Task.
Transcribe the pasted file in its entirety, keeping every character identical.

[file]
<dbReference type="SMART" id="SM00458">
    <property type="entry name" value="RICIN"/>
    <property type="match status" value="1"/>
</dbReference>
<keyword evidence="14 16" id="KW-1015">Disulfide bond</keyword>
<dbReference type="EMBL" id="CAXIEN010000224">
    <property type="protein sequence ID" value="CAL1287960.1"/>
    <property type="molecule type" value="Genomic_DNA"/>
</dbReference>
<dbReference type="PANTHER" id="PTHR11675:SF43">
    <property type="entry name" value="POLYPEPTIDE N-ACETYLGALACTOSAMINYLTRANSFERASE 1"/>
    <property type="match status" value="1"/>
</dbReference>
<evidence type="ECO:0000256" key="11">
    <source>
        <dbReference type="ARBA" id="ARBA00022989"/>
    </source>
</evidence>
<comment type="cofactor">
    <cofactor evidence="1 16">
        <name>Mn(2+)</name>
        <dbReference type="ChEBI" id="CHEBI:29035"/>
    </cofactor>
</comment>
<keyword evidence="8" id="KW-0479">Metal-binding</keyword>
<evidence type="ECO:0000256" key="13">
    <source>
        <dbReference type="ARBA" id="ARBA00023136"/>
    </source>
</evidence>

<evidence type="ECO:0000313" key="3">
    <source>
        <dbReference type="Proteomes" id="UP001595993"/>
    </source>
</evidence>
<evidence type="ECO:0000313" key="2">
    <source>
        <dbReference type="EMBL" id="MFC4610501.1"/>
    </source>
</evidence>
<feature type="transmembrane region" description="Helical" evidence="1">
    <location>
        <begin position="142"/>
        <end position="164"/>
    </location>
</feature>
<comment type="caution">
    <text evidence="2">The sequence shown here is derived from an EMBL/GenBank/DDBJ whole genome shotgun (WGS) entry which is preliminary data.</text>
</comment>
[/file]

<dbReference type="SMART" id="SM00458">
    <property type="entry name" value="RICIN"/>
    <property type="match status" value="1"/>
</dbReference>
<keyword evidence="14 16" id="KW-1015">Disulfide bond</keyword>
<dbReference type="EMBL" id="CAXIEN010000224">
    <property type="protein sequence ID" value="CAL1287960.1"/>
    <property type="molecule type" value="Genomic_DNA"/>
</dbReference>
<dbReference type="PANTHER" id="PTHR11675:SF43">
    <property type="entry name" value="POLYPEPTIDE N-ACETYLGALACTOSAMINYLTRANSFERASE 1"/>
    <property type="match status" value="1"/>
</dbReference>
<evidence type="ECO:0000256" key="11">
    <source>
        <dbReference type="ARBA" id="ARBA00022989"/>
    </source>
</evidence>
<comment type="cofactor">
    <cofactor evidence="1 16">
        <name>Mn(2+)</name>
        <dbReference type="ChEBI" id="CHEBI:29035"/>
    </cofactor>
</comment>
<keyword evidence="8" id="KW-0479">Metal-binding</keyword>
<evidence type="ECO:0000256" key="13">
    <source>
        <dbReference type="ARBA" id="ARBA00023136"/>
    </source>
</evidence>

<evidence type="ECO:0000313" key="3">
    <source>
        <dbReference type="Proteomes" id="UP001595993"/>
    </source>
</evidence>
<evidence type="ECO:0000313" key="2">
    <source>
        <dbReference type="EMBL" id="MFC4610501.1"/>
    </source>
</evidence>
<feature type="transmembrane region" description="Helical" evidence="1">
    <location>
        <begin position="142"/>
        <end position="164"/>
    </location>
</feature>
<comment type="caution">
    <text evidence="2">The sequence shown here is derived from an EMBL/GenBank/DDBJ whole genome shotgun (WGS) entry which is preliminary data.</text>
</comment>